Every second breath you take

Prochlorococcus, which scientists think produce 20% of all the oxygen on earth. Photo: Chisholm Lab
Prochlorococcus, which scientists think produce 20% of all the oxygen on earth. Photo: Chisholm Lab
Changes in the ocean could take your breath away. 

We breathe all the time, without thinking about it, because we need oxygen. Oxygen comes in through the lungs, enters the blood stream, and enables the breakdown of food into energy. Oxygen repairs cells, contracts muscles and feeds the brain. On Earth, at least, oxygen is essential for life.

The average adult person takes about 16 breaths per minute, so that's 20,000 breaths per day - perhaps something like 600 million breaths in a lifetime. Small breaths add up to about 2000 litres of oxygen breathed in every day. But humans aren't very efficient; we breathe out about three quarters ¾of the oxygen we breathe in, so each adult actually uses something like 550 litres of pure oxygen every day. That's the capacity of a large compost bin, or 733 wine bottles. Multiply that by human lifespans and the population of the Earth - people breathe a lot of oxygen.

Where does all that oxygen come from? Plants and algae are our allies here. They do the hard yards collecting CO2 and water, then using energy from the sun to turn it into growth and oxygen - the process of photosynthesis. About half the oxygen produced comes from trees and grasses on land. The rest comes from the sea, bubbling up from tiny floating plant cells (phytoplankton) and seaweeds.

Meet the most amazing oxygen-producer on the planet: Prochlorococcus. Scientists think that this one astonishingly abundant group of cells produces 20% of all the oxygen on Earth. What's even more amazing is that it was unknown to science until 1988. There's still a lot to be discovered in the sea.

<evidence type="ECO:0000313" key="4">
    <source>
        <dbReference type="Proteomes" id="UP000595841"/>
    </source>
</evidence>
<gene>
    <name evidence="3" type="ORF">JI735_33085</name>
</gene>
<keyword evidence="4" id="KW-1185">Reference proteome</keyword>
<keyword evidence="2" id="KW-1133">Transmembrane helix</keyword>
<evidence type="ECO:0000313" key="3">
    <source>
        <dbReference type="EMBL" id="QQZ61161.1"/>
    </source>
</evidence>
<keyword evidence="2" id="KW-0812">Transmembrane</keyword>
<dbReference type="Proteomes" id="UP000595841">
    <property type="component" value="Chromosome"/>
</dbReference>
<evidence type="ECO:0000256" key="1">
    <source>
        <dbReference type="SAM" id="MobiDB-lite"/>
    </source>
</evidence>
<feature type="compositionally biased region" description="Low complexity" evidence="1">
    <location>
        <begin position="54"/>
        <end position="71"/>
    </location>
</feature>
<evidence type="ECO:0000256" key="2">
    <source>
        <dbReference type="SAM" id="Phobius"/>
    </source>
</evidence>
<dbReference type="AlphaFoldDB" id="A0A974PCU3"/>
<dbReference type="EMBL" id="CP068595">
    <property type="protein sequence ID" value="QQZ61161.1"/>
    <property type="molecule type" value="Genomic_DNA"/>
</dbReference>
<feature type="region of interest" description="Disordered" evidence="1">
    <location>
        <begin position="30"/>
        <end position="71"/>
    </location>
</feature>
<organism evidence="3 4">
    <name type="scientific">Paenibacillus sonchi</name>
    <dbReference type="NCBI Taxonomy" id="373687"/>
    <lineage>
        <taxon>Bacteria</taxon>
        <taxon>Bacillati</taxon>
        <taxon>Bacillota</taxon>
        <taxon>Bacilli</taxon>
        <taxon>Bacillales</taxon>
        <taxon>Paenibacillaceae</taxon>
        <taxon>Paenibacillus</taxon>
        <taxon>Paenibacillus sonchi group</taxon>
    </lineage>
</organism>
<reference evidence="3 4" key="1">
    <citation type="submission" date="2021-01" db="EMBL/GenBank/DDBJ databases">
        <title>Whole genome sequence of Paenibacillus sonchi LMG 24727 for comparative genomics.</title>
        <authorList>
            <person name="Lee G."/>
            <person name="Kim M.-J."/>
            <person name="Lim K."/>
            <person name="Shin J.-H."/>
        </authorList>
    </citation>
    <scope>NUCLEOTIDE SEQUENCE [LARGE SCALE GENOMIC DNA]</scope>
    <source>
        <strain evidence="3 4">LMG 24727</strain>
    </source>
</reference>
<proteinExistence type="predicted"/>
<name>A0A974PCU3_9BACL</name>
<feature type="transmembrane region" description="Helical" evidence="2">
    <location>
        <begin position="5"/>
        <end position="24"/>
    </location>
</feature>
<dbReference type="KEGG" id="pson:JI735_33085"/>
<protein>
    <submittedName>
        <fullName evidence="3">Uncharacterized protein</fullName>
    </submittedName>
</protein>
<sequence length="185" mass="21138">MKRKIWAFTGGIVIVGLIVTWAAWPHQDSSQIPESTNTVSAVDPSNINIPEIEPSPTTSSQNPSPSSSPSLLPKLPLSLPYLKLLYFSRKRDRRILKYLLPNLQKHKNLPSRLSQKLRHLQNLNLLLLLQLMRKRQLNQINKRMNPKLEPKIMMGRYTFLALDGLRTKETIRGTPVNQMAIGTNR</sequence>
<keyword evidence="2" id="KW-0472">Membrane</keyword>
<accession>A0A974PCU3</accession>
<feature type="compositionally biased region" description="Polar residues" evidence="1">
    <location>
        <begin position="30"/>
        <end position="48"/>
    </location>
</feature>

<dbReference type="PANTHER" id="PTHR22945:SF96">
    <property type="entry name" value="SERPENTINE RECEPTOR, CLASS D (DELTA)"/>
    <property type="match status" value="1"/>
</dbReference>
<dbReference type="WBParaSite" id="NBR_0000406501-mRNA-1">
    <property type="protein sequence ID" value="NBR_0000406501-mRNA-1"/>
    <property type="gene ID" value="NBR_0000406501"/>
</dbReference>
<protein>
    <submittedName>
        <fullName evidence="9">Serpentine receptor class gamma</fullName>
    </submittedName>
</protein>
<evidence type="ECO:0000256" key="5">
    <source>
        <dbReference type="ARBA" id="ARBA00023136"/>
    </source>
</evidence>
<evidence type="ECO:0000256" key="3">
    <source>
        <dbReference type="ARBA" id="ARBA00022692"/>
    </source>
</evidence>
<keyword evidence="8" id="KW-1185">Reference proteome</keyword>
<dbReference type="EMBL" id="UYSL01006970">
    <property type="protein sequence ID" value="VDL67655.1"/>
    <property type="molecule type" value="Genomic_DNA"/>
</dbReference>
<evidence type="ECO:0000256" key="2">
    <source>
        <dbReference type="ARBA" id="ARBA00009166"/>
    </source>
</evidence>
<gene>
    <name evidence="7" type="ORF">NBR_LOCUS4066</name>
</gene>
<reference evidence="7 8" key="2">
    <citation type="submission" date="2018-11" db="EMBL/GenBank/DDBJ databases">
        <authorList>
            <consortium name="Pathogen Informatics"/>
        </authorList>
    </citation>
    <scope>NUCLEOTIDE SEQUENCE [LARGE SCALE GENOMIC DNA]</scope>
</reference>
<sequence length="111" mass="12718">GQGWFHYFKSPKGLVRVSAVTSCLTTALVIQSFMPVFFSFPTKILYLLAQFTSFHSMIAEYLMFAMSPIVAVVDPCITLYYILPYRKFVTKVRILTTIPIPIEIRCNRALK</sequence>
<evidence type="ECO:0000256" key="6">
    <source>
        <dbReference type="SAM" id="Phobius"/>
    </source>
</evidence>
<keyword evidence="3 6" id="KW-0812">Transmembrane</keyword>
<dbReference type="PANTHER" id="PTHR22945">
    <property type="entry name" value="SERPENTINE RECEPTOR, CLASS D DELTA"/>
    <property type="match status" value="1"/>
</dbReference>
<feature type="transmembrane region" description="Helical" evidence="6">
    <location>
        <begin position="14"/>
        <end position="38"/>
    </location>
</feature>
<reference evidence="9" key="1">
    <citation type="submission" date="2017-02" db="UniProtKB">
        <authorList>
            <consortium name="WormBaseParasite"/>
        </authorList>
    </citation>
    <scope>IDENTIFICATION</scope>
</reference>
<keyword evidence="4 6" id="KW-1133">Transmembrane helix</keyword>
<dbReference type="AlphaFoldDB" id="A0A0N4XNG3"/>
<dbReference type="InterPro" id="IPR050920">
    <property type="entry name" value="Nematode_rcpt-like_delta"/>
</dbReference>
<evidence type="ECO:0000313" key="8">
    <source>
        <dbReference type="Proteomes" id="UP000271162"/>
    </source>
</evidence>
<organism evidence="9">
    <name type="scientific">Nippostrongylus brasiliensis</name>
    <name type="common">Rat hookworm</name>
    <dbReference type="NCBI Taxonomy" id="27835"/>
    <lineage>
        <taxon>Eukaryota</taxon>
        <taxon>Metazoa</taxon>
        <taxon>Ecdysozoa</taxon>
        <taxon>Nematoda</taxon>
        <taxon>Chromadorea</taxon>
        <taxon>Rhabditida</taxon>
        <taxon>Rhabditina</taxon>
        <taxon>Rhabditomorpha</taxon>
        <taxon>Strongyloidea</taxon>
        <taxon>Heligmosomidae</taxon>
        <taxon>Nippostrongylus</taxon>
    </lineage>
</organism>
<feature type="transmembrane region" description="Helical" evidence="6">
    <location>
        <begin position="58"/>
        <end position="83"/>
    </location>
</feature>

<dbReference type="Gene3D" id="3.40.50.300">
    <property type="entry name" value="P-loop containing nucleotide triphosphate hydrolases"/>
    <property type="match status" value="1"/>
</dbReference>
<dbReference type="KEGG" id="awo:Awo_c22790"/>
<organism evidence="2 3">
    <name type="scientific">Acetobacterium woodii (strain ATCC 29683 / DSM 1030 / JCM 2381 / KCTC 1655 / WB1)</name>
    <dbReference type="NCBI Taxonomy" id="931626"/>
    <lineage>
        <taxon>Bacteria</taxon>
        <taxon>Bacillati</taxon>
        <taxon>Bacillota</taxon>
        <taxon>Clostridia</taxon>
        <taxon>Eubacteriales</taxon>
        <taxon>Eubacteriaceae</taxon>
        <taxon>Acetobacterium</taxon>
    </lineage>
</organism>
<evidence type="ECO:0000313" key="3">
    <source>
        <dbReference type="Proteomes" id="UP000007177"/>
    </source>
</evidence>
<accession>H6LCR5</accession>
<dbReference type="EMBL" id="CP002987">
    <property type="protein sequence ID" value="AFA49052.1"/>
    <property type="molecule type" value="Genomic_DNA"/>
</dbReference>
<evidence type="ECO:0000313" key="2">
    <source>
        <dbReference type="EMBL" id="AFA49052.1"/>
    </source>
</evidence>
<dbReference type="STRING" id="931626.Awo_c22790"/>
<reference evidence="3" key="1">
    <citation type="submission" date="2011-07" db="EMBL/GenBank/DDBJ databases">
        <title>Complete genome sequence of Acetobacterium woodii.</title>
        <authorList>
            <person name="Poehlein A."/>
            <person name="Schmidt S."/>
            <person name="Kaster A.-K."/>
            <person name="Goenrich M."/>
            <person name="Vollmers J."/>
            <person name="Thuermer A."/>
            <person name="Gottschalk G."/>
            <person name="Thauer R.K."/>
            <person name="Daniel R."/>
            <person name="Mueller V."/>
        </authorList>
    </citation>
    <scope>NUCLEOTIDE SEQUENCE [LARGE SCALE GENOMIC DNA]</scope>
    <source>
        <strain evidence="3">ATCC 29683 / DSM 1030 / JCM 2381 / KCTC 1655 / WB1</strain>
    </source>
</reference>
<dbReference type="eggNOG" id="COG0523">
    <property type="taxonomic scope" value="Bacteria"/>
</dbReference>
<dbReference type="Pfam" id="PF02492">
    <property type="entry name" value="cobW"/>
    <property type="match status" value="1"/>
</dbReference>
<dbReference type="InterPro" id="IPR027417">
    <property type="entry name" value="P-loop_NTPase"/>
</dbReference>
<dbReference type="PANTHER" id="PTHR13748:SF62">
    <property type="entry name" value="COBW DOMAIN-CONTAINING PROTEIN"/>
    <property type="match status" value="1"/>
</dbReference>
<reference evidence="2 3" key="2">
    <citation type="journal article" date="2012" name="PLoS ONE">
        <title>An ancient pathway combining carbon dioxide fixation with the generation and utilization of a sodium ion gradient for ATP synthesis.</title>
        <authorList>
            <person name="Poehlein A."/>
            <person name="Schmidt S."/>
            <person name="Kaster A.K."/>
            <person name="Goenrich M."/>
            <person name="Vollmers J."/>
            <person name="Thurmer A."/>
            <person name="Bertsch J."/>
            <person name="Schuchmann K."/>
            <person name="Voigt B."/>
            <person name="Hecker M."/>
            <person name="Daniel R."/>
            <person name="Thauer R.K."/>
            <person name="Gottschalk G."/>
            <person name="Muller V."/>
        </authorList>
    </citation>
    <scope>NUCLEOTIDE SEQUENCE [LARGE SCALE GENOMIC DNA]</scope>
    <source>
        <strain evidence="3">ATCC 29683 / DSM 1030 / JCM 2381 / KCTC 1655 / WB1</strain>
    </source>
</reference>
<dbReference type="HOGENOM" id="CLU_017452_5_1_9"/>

Procholorococcus is very similar to the oldest known fossil on Earth. A tiny marine blue-green cyanobacterium, it lived in the ocean about 3.5 billion years ago, soon after life on Earth began. These little cells mastered photosynthesis, collecting CO2 and water in order to grow, and producing oxygen. Back then, there was very little oxygen in Earth's atmosphere. Very slowly, molecule by molecule, these tiny cells changed a whole planet's air. By about 2 billion years ago, there was enough oxygen in the atmosphere to make iron rust.

In some ways, the Great Oxidation Event of 2.4 billion-2 billion years ago was the worst air-pollution ever experienced on Earth. Certainly a whole new kind of life had to evolve to manage an atmosphere with oxygen. But oxygen turned out to be an excellent source of energy, which allowed the development of large and complex life-forms - like us.

Since then oxygen in the atmosphere has, more or less, gradually increased. A useful by-product of oxygen (O2) is ozone (O3), which creates a blanket in the upper atmosphere that shields us from damaging UV-radiation. It was probably this shielding that allowed life to climb out on to land, leaving the protection of the ocean.

Oxygen now makes up 21% of the atmosphere, about half of it produced by marine phytoplankton and seaweeds. Every second breath we take is, in fact, due to their hard work. As an added bonus, they remove CO2 from the atmosphere - much of the carbon they make sinks to the seafloor, removed semi-permanently from influencing climate.

Plankton don't need much to survive: sunshine, CO2 and water are all in good supply, and many places have the specific nutrients they need, such as iron. So are they OK? Scientists suggest not. Many phytoplankton survive best in cool waters; it has been estimated that warming oceans now contain 40% fewer phytoplankton compared with the 1950s. In some places, populations of phytoplankton have gradually moved to higher latitudes, seeking out cooler waters. As they are the basis of the marine food chain, fish (and people who catch them) are on the move too. Recent studies suggest that phytoplankton are also vulnerable to chemicals that come from degrading plastics in the ocean.

You wouldn't think that tiny green cells floating in the sea were worth much. But as we have seen, marine phytoplankton couldn't be more important to life in the sea and on land, including everyone who breathes. We would suffocate without them.

Abby Smith is a professor of marine science at the University of Otago. Each week in this column, one of a panel of writers addresses issues of sustainability.


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